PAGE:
Haunted homes and restless ghosts : (in)visible structures of power and violence in American haunted house films




Springman, Laura Alyssa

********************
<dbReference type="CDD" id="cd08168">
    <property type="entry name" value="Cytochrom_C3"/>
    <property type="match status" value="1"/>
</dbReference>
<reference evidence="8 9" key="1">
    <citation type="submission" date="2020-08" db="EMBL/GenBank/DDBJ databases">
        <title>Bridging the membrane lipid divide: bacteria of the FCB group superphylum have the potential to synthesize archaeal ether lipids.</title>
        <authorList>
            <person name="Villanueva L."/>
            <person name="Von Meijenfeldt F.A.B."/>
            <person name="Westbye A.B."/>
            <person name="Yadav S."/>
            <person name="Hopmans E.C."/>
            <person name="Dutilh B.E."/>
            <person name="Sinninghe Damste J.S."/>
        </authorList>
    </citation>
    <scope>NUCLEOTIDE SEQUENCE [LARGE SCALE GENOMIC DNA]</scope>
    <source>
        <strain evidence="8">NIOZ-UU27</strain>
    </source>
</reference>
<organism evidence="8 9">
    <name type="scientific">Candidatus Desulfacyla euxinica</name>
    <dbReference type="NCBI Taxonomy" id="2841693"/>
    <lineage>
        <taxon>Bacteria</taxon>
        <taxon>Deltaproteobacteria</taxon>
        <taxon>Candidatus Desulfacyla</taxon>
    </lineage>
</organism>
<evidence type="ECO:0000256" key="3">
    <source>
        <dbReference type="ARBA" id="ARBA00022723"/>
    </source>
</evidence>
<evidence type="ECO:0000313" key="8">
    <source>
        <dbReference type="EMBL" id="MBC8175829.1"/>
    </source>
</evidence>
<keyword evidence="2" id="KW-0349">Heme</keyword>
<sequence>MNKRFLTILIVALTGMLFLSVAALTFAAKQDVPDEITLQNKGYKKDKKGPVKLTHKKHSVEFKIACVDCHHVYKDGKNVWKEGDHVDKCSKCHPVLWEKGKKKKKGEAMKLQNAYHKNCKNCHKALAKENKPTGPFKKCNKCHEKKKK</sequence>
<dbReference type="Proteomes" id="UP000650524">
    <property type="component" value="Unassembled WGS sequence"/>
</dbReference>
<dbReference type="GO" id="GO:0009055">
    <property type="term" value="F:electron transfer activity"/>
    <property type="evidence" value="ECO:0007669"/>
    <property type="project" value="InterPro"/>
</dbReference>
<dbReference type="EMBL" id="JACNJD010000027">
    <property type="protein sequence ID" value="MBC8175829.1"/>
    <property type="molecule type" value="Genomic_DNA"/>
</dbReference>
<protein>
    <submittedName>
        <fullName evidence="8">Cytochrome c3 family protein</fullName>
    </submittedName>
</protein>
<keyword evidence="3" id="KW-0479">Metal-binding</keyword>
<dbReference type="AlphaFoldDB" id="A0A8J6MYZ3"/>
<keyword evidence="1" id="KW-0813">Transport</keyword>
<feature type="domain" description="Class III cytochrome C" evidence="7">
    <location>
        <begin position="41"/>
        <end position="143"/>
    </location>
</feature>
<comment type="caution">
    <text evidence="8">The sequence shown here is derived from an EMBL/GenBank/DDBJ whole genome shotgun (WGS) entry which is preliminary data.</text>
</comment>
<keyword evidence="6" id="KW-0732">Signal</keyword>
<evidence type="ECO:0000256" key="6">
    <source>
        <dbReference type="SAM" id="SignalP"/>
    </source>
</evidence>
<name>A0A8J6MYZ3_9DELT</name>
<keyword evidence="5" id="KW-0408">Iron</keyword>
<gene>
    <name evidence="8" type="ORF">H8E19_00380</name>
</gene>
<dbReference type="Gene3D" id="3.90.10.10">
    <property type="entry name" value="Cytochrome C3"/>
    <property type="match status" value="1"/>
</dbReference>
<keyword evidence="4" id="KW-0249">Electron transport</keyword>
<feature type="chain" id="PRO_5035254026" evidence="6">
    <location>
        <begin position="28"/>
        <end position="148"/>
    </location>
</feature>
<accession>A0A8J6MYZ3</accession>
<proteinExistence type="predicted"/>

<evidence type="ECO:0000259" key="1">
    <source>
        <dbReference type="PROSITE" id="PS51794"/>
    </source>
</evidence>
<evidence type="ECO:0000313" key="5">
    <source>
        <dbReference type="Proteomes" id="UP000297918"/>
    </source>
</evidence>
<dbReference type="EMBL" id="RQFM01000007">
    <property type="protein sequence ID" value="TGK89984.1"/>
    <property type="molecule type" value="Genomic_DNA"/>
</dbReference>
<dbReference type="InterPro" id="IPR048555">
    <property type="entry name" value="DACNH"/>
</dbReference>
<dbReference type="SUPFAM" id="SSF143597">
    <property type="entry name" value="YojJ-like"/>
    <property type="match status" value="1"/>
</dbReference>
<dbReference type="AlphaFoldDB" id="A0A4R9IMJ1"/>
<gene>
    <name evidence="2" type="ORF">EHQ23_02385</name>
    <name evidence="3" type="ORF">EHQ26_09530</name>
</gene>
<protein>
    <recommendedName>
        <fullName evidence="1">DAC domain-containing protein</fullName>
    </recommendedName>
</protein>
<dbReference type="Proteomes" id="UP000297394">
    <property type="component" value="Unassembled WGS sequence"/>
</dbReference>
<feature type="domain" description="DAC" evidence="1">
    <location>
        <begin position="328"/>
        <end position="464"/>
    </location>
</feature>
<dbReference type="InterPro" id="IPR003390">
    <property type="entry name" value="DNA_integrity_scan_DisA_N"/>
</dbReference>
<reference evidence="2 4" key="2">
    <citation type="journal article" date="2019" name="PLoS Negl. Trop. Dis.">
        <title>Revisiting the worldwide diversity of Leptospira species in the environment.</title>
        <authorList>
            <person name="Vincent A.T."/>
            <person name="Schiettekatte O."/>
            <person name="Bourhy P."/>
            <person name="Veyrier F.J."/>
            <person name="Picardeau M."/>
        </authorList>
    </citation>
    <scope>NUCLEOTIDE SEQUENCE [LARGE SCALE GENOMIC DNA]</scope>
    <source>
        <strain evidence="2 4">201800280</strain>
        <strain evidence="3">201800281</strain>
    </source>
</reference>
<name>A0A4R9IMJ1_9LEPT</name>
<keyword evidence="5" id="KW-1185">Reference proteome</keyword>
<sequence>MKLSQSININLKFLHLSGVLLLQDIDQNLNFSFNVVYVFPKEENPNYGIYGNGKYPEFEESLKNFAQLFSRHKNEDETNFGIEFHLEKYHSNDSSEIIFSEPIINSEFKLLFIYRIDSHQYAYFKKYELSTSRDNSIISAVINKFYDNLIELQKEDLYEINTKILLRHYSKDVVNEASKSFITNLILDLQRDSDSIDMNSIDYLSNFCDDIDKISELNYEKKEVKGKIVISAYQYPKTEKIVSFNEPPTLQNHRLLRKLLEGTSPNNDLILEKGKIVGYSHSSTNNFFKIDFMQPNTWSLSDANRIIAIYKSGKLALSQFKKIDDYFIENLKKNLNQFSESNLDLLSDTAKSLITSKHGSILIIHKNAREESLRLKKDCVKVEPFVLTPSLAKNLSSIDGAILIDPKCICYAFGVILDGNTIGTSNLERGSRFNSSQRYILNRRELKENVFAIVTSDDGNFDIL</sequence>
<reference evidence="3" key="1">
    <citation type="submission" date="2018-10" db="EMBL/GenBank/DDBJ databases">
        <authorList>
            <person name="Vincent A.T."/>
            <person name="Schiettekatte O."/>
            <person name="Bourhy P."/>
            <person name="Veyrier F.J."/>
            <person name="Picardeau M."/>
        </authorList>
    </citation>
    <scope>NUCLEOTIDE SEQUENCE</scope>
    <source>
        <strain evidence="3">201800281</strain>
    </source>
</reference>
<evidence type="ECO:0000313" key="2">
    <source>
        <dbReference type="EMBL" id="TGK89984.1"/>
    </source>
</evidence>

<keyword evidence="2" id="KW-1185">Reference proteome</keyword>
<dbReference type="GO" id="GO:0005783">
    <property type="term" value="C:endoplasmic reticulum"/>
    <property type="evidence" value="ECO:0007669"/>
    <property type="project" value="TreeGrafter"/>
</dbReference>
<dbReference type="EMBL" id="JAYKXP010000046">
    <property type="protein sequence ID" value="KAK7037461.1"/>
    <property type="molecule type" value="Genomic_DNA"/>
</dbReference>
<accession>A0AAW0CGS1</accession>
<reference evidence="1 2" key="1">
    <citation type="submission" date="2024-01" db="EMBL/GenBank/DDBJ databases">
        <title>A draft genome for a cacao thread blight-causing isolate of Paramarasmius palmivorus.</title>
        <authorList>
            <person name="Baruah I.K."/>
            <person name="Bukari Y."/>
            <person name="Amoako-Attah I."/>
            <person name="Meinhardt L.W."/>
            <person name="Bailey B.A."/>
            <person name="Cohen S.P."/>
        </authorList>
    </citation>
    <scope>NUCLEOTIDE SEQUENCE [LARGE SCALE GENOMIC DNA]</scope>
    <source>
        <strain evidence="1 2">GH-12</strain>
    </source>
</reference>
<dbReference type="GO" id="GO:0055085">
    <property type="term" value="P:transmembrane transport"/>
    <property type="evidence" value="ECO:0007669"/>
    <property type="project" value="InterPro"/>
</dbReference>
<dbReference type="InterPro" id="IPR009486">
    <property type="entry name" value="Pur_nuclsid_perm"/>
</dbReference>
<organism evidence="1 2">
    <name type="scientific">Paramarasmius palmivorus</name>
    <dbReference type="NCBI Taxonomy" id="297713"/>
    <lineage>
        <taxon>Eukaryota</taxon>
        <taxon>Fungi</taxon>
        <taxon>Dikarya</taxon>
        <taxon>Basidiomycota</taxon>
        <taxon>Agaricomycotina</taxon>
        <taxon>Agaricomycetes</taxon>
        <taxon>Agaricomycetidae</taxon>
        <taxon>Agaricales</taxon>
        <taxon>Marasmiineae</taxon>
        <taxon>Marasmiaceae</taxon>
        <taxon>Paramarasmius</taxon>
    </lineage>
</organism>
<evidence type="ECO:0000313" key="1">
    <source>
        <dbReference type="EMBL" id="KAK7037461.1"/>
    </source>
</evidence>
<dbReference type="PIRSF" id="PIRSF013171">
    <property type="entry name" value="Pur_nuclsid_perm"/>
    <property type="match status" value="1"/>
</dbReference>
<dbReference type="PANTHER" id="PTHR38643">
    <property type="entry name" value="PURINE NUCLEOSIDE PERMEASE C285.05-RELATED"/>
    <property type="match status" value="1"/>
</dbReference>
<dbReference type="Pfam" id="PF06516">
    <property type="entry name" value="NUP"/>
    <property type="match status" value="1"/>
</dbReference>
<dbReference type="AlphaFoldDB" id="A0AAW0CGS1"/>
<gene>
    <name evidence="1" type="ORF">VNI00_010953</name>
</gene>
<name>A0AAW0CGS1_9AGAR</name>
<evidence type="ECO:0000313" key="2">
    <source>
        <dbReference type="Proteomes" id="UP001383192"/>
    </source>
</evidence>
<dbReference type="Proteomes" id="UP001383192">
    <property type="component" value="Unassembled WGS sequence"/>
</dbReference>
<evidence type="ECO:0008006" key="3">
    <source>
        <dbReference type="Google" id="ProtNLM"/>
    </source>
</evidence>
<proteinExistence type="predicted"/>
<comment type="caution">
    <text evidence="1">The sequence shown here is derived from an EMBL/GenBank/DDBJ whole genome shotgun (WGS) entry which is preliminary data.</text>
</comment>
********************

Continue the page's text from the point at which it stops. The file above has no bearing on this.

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This thesis explores depictions of suffering in American haunted house horror films and considers how hauntings can draw attention to systems of power and violence in our real world. Through textual analysis of The Amityville Horror (1979), Poltergeist (1982), THIR13EN Ghosts (2001), and The Amityville Horror (2005), I argue that an intersectional, necropolitical lens sheds light on the ways systems of violence, death, and memory operate in the American context of the horror film. Drawing from the insights of Achille Mbembe’s theory of necropolitics, in conversation with scholarship on hauntings, death, and the horror genre, I consider the ways violence functions in regard to both who is depicted as suffering, but just as importantly who is not. In doing so, I foreground the complex manner in which these films can both victimize the living, while also re-subjugating the dead. Further, I interrogate how real-world instances of violence in and around the home are made both visible and invisible within these limited white depictions of haunted homes. Taken together, my four case studies demonstrate the ways in which ghosts in haunted house horror films can unearth real-world instances of past and present American violence.


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